Tag Archives: videos
Movie award season came to a close last week with the Oscars. I admit that for the last few years not many of the movies that were nominated or critically acclaimed really piqued my interest. I didn’t get to see too many of the nominees for this year, but I did see a couple that I felt were indeed a wonderful representation of movies as an artistic genre. A couple of weeks before the Oscars I went to see Pina, a dance film shot in 3D, which was a nominee in the best documentary category. One of the designers at work saw it and recommened it to us at the office, saying that it was a stunning use of 3D movie technology. I didn’t really know what to think about seeing a dance movie, but the fact that it was in definitely 3D intrigued me. I was completely and most pleasurably surprised. Unlike traditional documentaries about theater or dance, which are shot from the audience’s point of view, the camera in Pina infiltrates the stage and moves like one of the dancers it is filming. The result is a painterly, three-dimensional diorama of the Tanztheater style of dance that was propagated by Pina Bausch.
Photo by Anne-Christine Poujoulat, from www.theasc.com
Pina Bausch was a revolutionary force in the modern dance world. She was a dancer, choreographer, and also a teacher that valued expressionism in her works. There is a high sense of rawness in all of the dances in the film that only adds to the texture of the film itself. The film itself is a homage to Bausch, who died in 2009. In between scenes of performances on stage and in outside environments, the members of her dance company are filmed sitting quietly with contemplative looks on their faces while their voices then become the narration. Each one of them gives a testimonial on their experience as a dancer with Bausch, in their own native toungue.
All in all the film was a beautiful montage of dance, experience, and cutting edge movie-making technology. I enjoyed it tremendously for the dimensionality it brought to what could easily be an overlooked documentary on contemporary dance.
The marriage of the elegant dances themselves against the industrial backdrops of present-day Germany and scenes in nature only add to the film’s painterly quality. The 3D technology definitely added another layer of texture to the already visually rich scenery.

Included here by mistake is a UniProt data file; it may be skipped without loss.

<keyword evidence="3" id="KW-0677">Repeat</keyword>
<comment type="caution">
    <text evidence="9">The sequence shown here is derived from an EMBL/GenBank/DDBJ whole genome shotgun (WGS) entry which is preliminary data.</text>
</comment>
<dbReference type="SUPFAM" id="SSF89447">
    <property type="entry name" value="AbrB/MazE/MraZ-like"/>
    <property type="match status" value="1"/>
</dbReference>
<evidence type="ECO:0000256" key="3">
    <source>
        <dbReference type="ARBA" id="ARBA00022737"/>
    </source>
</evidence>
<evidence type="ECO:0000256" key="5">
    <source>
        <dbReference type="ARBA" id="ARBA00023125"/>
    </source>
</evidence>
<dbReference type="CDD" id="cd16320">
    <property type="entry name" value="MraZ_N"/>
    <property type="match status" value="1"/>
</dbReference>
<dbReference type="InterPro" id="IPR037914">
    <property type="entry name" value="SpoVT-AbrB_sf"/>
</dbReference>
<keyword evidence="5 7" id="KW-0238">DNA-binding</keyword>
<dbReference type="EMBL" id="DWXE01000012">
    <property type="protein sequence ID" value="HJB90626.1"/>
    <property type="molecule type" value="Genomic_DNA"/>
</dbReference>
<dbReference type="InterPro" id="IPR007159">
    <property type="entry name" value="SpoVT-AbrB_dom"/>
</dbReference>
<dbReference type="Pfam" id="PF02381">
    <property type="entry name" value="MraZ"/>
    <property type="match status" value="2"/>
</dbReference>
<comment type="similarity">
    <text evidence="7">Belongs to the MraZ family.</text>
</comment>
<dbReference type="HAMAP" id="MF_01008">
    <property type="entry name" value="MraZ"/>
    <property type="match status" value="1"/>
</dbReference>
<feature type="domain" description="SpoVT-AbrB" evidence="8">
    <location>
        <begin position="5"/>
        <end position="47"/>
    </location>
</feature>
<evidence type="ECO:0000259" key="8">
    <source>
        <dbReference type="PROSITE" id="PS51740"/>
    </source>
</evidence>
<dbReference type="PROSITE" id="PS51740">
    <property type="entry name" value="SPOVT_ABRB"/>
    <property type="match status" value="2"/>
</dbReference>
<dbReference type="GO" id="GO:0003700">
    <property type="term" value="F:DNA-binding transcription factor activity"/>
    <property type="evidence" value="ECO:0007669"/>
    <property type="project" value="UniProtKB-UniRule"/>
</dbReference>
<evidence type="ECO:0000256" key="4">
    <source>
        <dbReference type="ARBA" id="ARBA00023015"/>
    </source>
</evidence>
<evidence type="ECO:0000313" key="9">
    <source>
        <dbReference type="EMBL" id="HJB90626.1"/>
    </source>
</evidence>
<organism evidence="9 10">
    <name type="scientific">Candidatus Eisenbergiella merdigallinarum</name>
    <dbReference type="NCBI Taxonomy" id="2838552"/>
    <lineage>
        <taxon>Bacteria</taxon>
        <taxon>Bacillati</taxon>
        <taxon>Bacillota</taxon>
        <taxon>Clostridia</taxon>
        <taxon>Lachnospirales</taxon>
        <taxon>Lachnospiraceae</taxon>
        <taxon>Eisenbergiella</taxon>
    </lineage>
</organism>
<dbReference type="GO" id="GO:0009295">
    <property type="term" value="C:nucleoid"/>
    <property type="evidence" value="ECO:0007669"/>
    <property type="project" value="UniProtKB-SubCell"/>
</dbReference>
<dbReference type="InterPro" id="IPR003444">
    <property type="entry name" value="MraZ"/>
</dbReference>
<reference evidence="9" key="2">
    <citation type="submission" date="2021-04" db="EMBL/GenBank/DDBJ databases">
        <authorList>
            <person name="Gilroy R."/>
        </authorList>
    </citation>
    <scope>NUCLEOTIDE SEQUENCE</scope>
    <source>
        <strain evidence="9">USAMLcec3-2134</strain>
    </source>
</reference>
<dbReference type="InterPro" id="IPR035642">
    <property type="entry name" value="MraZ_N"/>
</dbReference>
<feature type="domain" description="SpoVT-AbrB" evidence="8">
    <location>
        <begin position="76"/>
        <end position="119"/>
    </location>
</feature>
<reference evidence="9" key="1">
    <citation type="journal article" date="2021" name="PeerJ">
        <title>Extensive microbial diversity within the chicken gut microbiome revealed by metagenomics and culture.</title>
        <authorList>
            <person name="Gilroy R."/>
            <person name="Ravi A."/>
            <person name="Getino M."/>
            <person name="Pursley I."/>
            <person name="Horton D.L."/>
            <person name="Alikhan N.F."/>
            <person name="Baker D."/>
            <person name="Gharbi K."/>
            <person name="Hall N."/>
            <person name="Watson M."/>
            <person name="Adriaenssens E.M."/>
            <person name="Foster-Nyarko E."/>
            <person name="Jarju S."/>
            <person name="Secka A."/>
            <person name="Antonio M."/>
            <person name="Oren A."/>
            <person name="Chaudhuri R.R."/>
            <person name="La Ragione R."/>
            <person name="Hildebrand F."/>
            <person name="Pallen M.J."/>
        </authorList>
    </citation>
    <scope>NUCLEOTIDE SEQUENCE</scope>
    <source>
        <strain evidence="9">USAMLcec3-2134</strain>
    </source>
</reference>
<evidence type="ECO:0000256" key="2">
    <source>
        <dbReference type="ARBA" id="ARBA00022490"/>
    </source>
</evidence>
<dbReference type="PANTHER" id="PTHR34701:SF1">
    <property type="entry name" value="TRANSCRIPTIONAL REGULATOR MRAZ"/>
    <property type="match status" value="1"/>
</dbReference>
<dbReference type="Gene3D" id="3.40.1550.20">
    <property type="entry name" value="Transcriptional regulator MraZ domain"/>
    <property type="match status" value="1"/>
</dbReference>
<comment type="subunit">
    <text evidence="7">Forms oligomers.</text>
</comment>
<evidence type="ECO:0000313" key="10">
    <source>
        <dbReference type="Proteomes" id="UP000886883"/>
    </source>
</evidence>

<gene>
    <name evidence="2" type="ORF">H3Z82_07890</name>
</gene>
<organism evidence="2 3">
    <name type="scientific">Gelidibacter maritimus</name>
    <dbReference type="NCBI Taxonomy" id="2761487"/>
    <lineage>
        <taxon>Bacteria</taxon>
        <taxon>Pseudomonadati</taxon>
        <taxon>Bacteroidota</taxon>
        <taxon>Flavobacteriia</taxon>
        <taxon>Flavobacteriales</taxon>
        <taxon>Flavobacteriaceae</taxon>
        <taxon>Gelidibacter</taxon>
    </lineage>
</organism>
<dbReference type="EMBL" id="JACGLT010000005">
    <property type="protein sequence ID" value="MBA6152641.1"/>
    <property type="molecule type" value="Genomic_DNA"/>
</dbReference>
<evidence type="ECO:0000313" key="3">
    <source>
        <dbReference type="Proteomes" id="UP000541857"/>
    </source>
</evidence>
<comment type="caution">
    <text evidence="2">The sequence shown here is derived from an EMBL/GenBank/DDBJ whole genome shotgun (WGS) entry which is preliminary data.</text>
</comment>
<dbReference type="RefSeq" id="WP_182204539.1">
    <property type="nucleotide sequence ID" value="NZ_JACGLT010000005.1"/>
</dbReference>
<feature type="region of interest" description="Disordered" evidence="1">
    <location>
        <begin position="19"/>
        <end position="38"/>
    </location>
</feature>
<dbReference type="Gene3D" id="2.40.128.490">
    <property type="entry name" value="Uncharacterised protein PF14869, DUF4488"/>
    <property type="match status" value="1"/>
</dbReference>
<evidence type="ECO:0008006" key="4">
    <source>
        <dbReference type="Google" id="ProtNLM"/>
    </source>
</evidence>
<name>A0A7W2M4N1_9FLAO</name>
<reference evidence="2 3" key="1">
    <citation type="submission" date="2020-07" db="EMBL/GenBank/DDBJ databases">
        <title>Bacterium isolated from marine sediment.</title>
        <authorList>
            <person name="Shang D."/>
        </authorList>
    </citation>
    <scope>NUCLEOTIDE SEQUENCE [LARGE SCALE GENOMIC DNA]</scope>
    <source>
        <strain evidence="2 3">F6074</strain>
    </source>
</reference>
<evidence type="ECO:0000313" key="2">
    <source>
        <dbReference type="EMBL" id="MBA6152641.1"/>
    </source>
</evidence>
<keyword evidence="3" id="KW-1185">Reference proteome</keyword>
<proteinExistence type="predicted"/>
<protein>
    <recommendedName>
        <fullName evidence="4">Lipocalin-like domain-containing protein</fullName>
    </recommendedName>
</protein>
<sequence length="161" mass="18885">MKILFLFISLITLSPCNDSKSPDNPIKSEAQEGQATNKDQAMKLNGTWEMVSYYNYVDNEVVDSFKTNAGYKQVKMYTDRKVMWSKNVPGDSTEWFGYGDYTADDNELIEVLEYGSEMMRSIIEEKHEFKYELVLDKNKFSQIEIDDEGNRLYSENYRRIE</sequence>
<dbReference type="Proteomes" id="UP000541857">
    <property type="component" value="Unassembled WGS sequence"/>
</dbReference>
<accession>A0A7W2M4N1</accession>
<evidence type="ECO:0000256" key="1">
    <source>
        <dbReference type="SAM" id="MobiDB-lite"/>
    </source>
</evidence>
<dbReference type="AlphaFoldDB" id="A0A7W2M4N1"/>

What the film lacked in actual narrative plotline, it made up for in meaning – as Bausch’s untimely death happened as the movie was being produced. The project almost never reached completion, but when it did it became a living testament to the creativity of one woman.
It was very clear that the film was a showcase of artistry, not just of the dances but also of the use of 3D technology. So many time when we here the word 3D couple with ‘movie,’ you almost expect to see flying swords or explosions. In the case of Pina, however, we get a first person experience of the suspended railway in Wuppertal and a 360-degree view of a glass house in the middle of the forest.
Image from http://images.allmoviephoto.com, Photo by Donata Wenders
Pina was a visual feast, and it definitely deserved its nomination for best documentary this year. Hopefully in the future filmmakers will take some cues from it to capture the beauty and essence of an intimate, immersive experience, just as Pina did.
Learn more about the film at: http://www.pina-film.de/en/about-the-movie.html
Here’s the trailer:
(Photo Jay Berkowitz, Los Angeles World Airports )
By the time you read this post I will be on a plane, half-way to Los Angeles. And as much as I love to explore new places and return to old favourites, I truly hate to fly. This feeling has only increased as security measures have gotten stricter and airlines have become stingier with what they include in their fares. While there isn’t much we can do about this, savvy travelers know that what and how they pack can help to reduce the hassle. Here are just a few ways to make your flight go a little smoother:
Not Recommended For Airline Travel! (Photo: Whimsybags via Etsy)
Pick the Right Luggage
As much as you love your hip vintage suitcase, it is time to put it away (or check out Mandy’s suggestions on how to repurpose it) and buy a bag that meets the size and weight limitations imposed by most carriers. If, like me, you tend to bring back more than you left with, chose a soft-sided bag that can be stuffed to its limits. Crumpler’s Spring Peeper duffle is an excellent option. Weighing only 6.5 lbs., it is as easy to carry as it is to pull along on its wheels and the durable canvas construction ensures that it will hold up to rough treatment if you do end up checking it.
If you are packing more fragile items, a hard-sided case is the better option. Heys makes the lightest carry-ons in the world, weighing slightly more than 5 lbs. Retailing for less than $100, the xcase is an affordable and fashionable option- there are dozens of colours and patterns to chose from, including their latest Exotic Collection.
(Photo: Google Images)